This recipe for a basic hard cheese works for any kind of milk. I primarily use my own fresh goats’ milk, but have made it quite successfully with cow’s milk purchased from the grocery as well as raw cow’s milk from a local farmer. I always use rennet tablets because of their dependability and availability from many supermarkets. I usually make 5 gallons of milk into cheese at a time in a 5 gallon Volrath stainless steel pot. Its thick aluminum bottom pad prevents scorching.
Five gallons of milk produces a 5-6 pound wheel of cheese .
Try several other simpler cheese related projects before you try making a hard cheese. I have written a page on Beginning Cheese Making for this purpose. It might also be wise to master the process for one gallon of milk before making cheese from 5 gallons.
The following images will show the critical steps in practically any cheese making endeavor.
Ingredients: To Turn Five Gallons of Milk into Six Pounds of Cheese
Five gallons fresh milk (Be sure that it has no off flavors due to bacteria)
1 cup (250 mL) live cultured yogurt (I prefer Dannon Plain (minimal additives). Get the freshest available from the store.)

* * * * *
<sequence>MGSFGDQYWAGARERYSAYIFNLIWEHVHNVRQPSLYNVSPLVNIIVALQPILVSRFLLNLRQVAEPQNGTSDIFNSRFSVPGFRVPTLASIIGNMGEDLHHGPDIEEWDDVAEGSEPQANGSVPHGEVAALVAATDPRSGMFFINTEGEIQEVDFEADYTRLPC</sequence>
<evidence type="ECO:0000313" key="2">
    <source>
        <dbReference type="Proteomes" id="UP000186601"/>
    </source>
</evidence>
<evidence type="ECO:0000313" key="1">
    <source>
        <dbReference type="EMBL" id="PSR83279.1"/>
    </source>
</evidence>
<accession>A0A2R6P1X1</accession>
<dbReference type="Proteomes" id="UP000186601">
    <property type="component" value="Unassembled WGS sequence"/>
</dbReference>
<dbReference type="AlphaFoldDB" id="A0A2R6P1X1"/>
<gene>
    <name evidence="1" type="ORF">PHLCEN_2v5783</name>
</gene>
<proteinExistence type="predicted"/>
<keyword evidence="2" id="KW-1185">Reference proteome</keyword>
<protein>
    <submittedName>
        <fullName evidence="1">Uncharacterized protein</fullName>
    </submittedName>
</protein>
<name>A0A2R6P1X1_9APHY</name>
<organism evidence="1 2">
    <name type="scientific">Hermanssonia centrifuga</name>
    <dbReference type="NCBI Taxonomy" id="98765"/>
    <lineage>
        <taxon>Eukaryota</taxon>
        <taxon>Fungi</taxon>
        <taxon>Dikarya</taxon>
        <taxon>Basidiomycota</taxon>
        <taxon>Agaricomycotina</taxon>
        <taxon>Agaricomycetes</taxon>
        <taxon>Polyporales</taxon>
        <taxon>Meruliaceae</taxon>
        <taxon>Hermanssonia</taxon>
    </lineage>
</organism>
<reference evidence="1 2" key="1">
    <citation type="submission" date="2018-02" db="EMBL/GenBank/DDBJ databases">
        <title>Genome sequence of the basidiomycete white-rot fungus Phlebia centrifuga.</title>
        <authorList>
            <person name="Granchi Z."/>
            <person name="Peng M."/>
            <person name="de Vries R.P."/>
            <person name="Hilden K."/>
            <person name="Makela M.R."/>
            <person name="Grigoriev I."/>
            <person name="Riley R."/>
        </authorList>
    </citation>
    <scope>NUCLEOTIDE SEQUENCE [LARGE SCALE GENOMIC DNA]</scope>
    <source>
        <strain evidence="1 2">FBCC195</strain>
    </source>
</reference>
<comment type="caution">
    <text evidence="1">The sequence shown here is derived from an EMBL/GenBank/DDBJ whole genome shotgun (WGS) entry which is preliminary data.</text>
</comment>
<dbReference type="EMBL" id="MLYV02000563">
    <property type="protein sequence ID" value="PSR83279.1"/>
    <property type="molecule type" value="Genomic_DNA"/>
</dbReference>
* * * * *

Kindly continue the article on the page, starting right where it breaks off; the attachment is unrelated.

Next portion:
1/4 cup salt
Alternatively, you may use 3 tablespoons (45 mL) active cultured buttermilk as starter.
1 tablet rennet “Junket Rennet Tablets” come in a package of 8 tablets (6.5 g) , by Redco Foods, Inc., P.O. Box 879, Windsor, CT 06095 (formerly the Salada Foods Division). Here is what the back of the package looks like.
They can often be found in your supermarket under the category of “puddings.” If they are not there, ask the manager if he would please order them. You may find some cheese makers on the web who prefer liquid rennet,and disparage the use of rennet tablets. I prefer using materials which are readily available locally. I have not had problems making cheese associated with Junket tablets. Here is a whole page devoted to rennet …
Thermometer, reading -10 to 110°C (0 to 225°F) (I prefer centigrade, but include Fahrenheit numbers as well)
Wooden mixing spoon or whisk
Stainless steel pot (with a heavy thick bottom is best) or enameled pot, 5 gallons, with lid, sterilized.
8″ strainer (You may use a colander, though the whey does not flow through as fast as a strainer.)
Pressing frame (6″ x 9″ piece of PVC pipe or tin can, with ends removed)
A ‘follower’: circular block of wood, 5.5 inches diameter
5 gallon canner
Large white dinner plate
White dish cloth (non-terry), very clean
Rubber band cut from an inner tube
Two chop sticks
Quart mason jar
Notes: Avoid aluminum pots, the acid will dissolve them. Sterilize the pot just before use by placing ½ inch of water in the bottom, covering, and bring it to a rolling boil, continue heating for five minutes after steam shoots out from under the lid. Pour out the water, replace sterile lid, keep sterilized pot covered until you are ready to add the milk.)